WHL Cham­pi­onships re­main elu­sive for Saskatchewan teams

The Southwest Booster - - SPORTS - Ge­orge Bowditch

Saskatchewan-based teams of the West­ern Hockey League have not had a lot of luck over the past 20 years when it comes to be­com­ing WHL Cham­pi­ons let alone Memo­rial Cup Cham­pi­ons. In fact, no Saskatchewan team since the 1992-93 Swift Cur­rent Bron­cos has cap­tured the WHL Cham­pi­onship.

Swift Cur­rent Bron­cos Gen­eral Man­ager and Head Coach, Dean Chynoweth knows what it takes to win a West­ern Hockey League Cham­pi­onship. He was a mem­ber of the Medicine Hat Tigers when they won back to back WHL Cham­pi­onships and Memo­rial Cups in 1987 and 1988. He also won a Calder Cup in the Amer­i­can Hockey league.

“I don’t know if you can pin­point one thing. It is an ex­tremely tough cham­pi­onship to win. It is a grind. Un­til you have been in it and see what the sched­ule is from back to back games to not a lot of time off. You need a lit­tle bit of luck with in­juries and stay­ing healthy. You need a lit­tle bit of puck luck at times, too. You have to come through some of those games where you are not at your best. Then you throw in the Memo­rial Cup tour­na­ment which is an en­tirely dif­fer­ent for­mat and it just makes for prob­a­bly one of the tough­est cham­pi­onships to win.”

“ To pin­point one side over an­other, I don’t know if I can do that. I know in years when we won in Medicine Hat and even when I first came back coach­ing there seemed to be a lit­tle bit of dif­fer­ence from con­fer­ence to con­fer­ence of the the style of play. One side maybe be­ing a lit­tle more phys­i­cal while the other side was a lit­tle more wide open.”

“For the most part in cer­tain years it was the team that was solid de­fen­sively that gen­er­ally won. They would say that de­fenses would win cham­pi­onships.”

Things do change around as Chynoweth goes on to say.

“As of late, we have seen teams like Medicine Hat that were ex­tremely of­fen­sive that would go to the Memo­rial Cup and win the league against a very good team in the Van­cou­ver Giants few years back. You have seen Spokane win it all with a pretty po­tent of­fen­sive group that they had put to­gether and then again hav­ing a few key play­ers is very im­por­tant.”

The cap­tain of the 1998 Memo­rial Cup Cham­pion Tigers has his recipe for what is needed to make a winning team.

“ If you look at the teams over the years that, even at the Na­tional Hockey level, you need a top line cen­tre or for­ward, one or two. You need a stand­out de­fense­man and you need an all-star goalie.”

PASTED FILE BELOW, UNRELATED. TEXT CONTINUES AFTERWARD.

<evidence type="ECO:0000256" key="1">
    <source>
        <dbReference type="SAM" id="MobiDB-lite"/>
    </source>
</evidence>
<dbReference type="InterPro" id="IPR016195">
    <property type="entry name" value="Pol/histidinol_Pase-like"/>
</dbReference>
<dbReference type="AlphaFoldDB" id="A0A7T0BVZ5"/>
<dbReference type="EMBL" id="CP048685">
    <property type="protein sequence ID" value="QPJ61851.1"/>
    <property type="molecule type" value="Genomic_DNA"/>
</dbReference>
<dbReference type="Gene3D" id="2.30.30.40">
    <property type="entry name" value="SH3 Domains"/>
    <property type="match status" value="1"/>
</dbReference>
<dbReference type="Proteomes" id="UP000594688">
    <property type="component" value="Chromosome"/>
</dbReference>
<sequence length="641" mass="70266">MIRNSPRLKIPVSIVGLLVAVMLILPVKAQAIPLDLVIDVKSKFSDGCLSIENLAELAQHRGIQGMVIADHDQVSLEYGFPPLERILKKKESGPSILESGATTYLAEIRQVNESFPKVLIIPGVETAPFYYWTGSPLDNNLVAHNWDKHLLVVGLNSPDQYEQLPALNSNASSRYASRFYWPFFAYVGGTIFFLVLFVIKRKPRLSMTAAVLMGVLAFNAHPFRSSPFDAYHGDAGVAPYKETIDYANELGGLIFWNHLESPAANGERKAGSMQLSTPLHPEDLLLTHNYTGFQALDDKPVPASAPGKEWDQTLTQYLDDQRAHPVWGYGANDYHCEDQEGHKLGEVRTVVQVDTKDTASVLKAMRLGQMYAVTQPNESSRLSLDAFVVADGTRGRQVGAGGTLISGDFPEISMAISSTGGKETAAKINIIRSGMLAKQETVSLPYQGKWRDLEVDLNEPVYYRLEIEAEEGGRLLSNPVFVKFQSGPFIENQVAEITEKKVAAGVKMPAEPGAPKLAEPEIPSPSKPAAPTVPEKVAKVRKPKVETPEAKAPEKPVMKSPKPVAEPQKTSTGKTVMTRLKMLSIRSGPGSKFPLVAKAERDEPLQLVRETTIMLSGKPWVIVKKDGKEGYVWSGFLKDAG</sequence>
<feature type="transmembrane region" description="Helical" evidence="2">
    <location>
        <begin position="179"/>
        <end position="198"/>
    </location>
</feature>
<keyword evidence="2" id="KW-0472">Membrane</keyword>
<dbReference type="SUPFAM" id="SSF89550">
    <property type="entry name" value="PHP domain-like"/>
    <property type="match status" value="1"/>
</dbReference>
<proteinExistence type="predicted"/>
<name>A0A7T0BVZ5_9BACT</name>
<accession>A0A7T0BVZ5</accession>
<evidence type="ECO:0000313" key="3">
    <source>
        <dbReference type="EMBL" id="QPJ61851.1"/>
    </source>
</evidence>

“When you go back to the Red Deer year of winning, Koote­nay when they won, they al­ways had good goal­tend­ing. They al­ways had one guy at each po­si­tion that were bet­ter than av­er­age and bet­ter than good. They were elite play­ers in the league.”

“I think when you look at Kelowna now, even up against the Cal­gary team that had some of those el­e­ments, you have guys like Tyler My­ers, Jamie Benn and Colin Long that played very well and has led the league be­fore in scor­ing and then you throw in Mark Guggen­berger who is an ex­tremely solid, tal­ented goalie. You have to have those el­e­ments to win cham­pi­onships.”

Travel in the West­ern Hockey League can be very bru­tal with long road trips and as the Bron­cos head man ex­plains this too is a fac­tor that teams have to over­come.

“Wear and tear on the body. Even the years that Koote­nay won, they played a bal­anced sched­ule they were in the Cen­tral Divi­sion of the East­ern Con­fer­ence but they played not half but a num­ber of their games within Bri­tish Columbia and Spokane to bal­ance out their sched­ule due to travel. I think all those things play in to it... from the health of the team to the travel sched­ule.”

One more key el­e­ment that will sep­a­rate win­ners from the losers is the men­tal as­pect of play­ing such a tough play­off as the teams in the West­ern Hockey League go through. It is called men­tal tough­ness.

“ The team that is most re­silient and men­tally tough. That can be the dif­fer­ence of winning one more game and one more round that could get you in to that sit­u­a­tion. That why you play the reg­u­lar sea­son in my mind. You make a big deal out of dif­fer­ent games, games against op­po­site con­fer­ence that you don’t get to see very much be­cause when you get down to the play­offs, it is. It is a grind men­tally, it can be drain­ing and tax­ing and the only way to try and pre­pare for it is reg­u­lar sea­son and mak­ing a big deal out of cer­tain games that maybe aren’t the nor­mal ri­val­ries and mak­ing a big deal out of games that are your ri­val­ries, push­ing to com­pete for the top of your con­fer­ence.”

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